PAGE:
With such low pay — basically minimum wage — child care workers are hard to find and retain. According to the New Republic, “In 2011, the median annual salary for a child care worker was $19,430, less than a parking lot attendant or a janitor.” Almost half get “public assistance like food stamps or Medicaid.” You can’t give your best self to a child when you’re worried how your own kids are going to eat tonight.
With the high cost of licensed daycare, and the prevalence of daycare deserts, many — especially those in child care deserts — turn to unlicensed care as a solution. Information from the Childcare Block Development Grant tells us that 15% of low-income kids who receive it are in unlicensed care, says the Early Learning Policy Group.
They continue, “In many states, these unlicensed providers are not required to have training, there are no minimum health and safety protections for children (or maybe there is a checklist that providers submit ‘self-certifying’ compliance) and no inspections are required — unless there is a parent complaint.” And in Virginia alone, in 2014, a staggering 46 children had died in unlicensed child care facilities over the past several years.
The New Republic reveals that the death rate of infants in home settings was 7 times that of daycare centers. Unlicensed care does not require a background check, inspections, or training on things like emotional development and safe-sleep practices.
It doesn’t have to be this way. France’s system of state-sponsored daycare, the crèche, is so phenomenal that people fight for spots. It’s actually, the New Republic says, part of the public health system. According to Slate, these crèches are open the length of workday, from 7:30 a.m. to 7 or 8 p.m., and have a sliding-scale fee program. Moreover, at least half of workers must have a specialized college diploma in early child care and education, and “a pediatrician and a child psychologist are on call at each crèche.” Tellingly, a whopping 80% of French mothers work while only 64.7% of American mothers with children under 6 work outside the home — and that number drops 3 full points when they live in a child care desert.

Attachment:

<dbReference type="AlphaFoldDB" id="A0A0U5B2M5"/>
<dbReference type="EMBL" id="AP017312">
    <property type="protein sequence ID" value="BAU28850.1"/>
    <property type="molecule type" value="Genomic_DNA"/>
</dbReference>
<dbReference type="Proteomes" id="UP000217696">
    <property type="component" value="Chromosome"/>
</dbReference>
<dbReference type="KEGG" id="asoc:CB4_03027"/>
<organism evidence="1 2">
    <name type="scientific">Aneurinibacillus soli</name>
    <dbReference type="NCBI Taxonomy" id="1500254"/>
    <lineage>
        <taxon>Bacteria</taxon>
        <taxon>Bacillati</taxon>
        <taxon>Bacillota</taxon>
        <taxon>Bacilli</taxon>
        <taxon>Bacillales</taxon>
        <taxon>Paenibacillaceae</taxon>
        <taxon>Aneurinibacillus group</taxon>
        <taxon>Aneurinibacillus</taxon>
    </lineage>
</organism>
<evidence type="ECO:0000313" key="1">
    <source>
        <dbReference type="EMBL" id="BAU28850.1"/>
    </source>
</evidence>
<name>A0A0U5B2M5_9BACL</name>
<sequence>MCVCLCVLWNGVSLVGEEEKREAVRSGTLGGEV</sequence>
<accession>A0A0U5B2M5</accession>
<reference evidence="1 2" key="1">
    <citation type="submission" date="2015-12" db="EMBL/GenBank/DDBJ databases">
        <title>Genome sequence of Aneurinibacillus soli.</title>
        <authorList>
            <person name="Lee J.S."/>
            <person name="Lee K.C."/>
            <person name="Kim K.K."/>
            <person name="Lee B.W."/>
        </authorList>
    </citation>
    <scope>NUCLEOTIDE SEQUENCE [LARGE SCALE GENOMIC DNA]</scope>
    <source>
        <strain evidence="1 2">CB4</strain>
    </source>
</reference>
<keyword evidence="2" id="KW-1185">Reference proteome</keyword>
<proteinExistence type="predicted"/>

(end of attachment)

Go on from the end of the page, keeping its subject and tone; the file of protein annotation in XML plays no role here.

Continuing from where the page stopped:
We need comprehensive daycare reform, and we need it now. We need more safe, inspected, trained, and licensed daycare that’s affordable for parents, especially working poor and low-income folks. Government subsidies can make that happen.
But what American children really deserve is a system akin to that of France: one with trained workers, with medical professionals on call, with a sliding-scale fee program. And we need lots of them, especially in underserved communities — in so-called child care deserts — so mothers can go back to work if they choose, and the mothers who are working can afford quality, licensed care. It’s a tall order. And it’s not likely to happen under this administration, but the establishment of more affordable, licensed centers in places where there are no, or very limited, options would be a great place to start.